In the first week of April, on the ninth anniversary of the Rwandan genocide, the residents of the small town of Nyamata gathered in the local Roman Catholic church to hear a confessed killer account and apologise for his crimes. Rwandan leaders have organised many such encounters to promote national unity and reconciliation. In a country where three times as many people as died at the World Trade Center were butchered every day for a hundred days, it seems an impossible dream. The man telling his story in the church had formed part of a Hutu gang that had rounded up and slaughtered more than 3,000 Tutsis.
Nyamata is familiar with horror. So appalling were the massacres in this dry, dusty little town in the geographical heart of Africa that it has been chosen as a national genocide memorial site. Those in the church listening to the killer were mainly people known in Rwanda as “survivors”, Tutsis whose families had been wiped out, in most cases before their very eyes. “But there was one point in his speech so beyond anything anyone had imagined that the people responded with gasps and shouts and screams,” said William Karemera, deputy mayor of Nyamata. “When the man confessed that he and his fellow mass murderers had plunged into the dead bodies piling up on the church floor, cut them open and eaten their hearts.”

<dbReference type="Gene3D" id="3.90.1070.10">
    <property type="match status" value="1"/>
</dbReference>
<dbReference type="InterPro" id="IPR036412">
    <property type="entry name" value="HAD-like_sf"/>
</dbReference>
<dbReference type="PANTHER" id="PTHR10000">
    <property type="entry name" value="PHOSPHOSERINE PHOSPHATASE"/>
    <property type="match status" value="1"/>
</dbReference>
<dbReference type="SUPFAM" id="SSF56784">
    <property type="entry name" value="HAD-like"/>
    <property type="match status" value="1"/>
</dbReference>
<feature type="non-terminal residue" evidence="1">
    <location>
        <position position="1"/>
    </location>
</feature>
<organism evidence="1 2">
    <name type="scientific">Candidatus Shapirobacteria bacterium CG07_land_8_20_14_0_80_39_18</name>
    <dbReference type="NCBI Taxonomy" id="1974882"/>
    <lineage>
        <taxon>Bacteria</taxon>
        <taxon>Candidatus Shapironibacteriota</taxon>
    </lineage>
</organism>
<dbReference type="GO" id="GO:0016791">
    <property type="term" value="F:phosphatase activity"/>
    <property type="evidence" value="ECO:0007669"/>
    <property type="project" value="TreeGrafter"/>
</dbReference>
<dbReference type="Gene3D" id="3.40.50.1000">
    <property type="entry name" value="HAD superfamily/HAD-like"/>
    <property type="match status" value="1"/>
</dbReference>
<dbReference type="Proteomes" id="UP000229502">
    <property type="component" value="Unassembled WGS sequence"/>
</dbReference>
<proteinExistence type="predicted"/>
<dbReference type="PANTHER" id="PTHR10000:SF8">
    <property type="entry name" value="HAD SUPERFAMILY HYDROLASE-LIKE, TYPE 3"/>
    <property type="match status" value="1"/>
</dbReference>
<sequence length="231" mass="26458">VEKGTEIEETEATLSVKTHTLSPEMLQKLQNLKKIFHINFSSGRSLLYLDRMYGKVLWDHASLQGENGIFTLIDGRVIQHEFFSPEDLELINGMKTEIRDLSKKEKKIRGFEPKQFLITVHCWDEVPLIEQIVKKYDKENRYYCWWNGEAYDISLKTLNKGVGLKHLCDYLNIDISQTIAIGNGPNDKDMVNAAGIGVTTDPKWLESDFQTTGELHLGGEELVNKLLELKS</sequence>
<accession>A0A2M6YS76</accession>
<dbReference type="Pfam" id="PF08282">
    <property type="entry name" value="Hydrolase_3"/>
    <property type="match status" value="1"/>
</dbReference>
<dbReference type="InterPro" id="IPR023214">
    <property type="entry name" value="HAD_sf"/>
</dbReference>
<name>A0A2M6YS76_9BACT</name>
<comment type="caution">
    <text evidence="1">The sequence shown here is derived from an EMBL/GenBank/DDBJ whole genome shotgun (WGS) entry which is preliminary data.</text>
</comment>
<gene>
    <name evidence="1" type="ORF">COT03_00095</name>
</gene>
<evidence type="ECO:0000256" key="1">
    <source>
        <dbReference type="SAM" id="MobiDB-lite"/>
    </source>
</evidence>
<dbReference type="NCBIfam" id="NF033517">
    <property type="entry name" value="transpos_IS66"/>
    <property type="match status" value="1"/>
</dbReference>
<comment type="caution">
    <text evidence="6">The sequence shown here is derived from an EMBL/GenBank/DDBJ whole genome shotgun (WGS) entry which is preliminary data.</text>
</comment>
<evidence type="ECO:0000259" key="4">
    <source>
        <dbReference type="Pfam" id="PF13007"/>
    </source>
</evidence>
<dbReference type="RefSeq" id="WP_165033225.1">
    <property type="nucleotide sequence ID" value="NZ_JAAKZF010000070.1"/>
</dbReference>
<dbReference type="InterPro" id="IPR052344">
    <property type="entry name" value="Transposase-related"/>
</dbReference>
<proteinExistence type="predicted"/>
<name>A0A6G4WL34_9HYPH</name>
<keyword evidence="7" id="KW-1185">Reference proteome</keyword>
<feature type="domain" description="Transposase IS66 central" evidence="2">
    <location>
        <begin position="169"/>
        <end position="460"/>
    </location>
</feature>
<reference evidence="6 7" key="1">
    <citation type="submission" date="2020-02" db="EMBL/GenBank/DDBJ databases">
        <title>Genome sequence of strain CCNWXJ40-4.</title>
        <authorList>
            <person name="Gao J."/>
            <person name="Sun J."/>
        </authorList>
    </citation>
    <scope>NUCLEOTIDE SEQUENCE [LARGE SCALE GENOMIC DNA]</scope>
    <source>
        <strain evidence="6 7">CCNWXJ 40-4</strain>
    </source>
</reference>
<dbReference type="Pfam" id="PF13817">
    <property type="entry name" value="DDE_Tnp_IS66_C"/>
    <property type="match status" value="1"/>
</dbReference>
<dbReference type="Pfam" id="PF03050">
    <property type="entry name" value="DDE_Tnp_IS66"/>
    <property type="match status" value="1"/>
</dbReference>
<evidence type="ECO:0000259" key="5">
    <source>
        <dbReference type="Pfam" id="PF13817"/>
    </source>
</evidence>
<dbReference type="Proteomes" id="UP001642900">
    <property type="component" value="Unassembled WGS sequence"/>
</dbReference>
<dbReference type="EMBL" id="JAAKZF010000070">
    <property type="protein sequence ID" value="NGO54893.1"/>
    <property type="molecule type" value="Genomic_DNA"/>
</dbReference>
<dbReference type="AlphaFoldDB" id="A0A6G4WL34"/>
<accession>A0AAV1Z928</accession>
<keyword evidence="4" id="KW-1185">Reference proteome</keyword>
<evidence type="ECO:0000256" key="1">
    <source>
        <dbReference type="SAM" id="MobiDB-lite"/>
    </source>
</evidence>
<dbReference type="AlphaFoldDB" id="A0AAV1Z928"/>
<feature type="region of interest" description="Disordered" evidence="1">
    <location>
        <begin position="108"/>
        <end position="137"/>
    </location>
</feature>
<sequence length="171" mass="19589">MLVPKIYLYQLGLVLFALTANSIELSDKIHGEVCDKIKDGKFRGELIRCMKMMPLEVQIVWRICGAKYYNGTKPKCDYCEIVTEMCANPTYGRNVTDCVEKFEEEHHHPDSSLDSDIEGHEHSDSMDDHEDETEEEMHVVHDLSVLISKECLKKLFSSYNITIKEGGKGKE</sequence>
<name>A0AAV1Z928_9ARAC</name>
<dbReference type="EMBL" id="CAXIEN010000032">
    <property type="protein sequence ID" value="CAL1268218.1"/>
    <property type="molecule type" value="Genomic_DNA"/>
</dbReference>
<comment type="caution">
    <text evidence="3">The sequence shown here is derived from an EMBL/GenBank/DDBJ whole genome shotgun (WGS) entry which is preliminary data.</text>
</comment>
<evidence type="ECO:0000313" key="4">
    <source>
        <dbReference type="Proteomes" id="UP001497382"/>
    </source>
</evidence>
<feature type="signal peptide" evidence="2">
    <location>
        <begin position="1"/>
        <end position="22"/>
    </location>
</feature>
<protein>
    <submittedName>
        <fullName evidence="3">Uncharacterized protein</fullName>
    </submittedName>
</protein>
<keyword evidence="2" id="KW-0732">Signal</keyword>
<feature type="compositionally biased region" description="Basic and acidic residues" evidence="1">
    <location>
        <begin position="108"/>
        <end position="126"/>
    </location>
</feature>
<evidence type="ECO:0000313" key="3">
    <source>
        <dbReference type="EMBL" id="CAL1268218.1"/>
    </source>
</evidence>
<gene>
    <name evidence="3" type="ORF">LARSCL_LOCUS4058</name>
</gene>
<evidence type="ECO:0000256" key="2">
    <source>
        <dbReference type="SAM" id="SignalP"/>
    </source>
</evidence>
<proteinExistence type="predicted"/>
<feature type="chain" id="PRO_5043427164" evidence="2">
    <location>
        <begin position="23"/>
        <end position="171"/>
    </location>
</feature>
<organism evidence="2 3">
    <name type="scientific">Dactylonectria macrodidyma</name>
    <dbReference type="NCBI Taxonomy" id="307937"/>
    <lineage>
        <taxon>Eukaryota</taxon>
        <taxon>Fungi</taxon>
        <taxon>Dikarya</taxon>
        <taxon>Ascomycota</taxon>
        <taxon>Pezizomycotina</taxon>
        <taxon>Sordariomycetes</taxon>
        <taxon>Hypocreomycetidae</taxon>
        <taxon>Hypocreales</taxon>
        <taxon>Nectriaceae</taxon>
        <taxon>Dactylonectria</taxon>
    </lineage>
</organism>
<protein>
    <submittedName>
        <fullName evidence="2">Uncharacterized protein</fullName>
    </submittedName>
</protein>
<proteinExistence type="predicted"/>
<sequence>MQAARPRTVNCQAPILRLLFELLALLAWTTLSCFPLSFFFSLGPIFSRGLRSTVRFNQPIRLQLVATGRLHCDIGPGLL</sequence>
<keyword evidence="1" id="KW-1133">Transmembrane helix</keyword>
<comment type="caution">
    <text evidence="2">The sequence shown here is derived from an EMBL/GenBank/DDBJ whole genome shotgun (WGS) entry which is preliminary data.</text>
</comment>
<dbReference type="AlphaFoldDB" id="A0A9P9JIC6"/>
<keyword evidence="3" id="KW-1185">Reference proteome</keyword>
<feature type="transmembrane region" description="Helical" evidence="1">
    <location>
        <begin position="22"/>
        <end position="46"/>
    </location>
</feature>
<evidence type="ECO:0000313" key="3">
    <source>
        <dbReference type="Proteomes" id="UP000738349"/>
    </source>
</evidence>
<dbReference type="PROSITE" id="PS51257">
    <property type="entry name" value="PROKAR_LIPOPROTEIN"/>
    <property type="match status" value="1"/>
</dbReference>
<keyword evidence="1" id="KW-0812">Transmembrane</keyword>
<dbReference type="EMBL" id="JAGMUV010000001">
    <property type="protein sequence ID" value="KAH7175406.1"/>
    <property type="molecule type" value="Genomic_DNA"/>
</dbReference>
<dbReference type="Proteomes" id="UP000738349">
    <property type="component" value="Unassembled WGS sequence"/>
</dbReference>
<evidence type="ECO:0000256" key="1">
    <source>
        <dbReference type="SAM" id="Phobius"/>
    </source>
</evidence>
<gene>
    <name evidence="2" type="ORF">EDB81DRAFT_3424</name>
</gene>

Karemera’s job description is “Deputy Mayor for Social Affairs”, a politely inappropriate euphemism. “Social affairs” means two things. Coaxing back to normal life a large number of genocidal killers recently released from prison; and acting as a lubricant between them and the people whose mothers, fathers, husbands and children they hacked to pieces not nearly long enough ago for memories to have waned or pain to have abated. Karemera, a Tutsi in exile in Uganda when the genocide happened, took me to see the man who told the people of Nyamata that he had eaten his victims’ hearts. A prisoner on parole at the time he visited the church, he was among the 40,000 (out of 120,000) freed in an amnesty the following month.
Leopold was his name. He was staying at his mother’s home, a mud hut set amid pines and banana trees just outside town. He was tall and lithe, 32 years old, with long muscles and big, powerful hands. He wore lime green trousers, a loose-fitting Hawaiian shirt, chunky black boots and wraparound shades.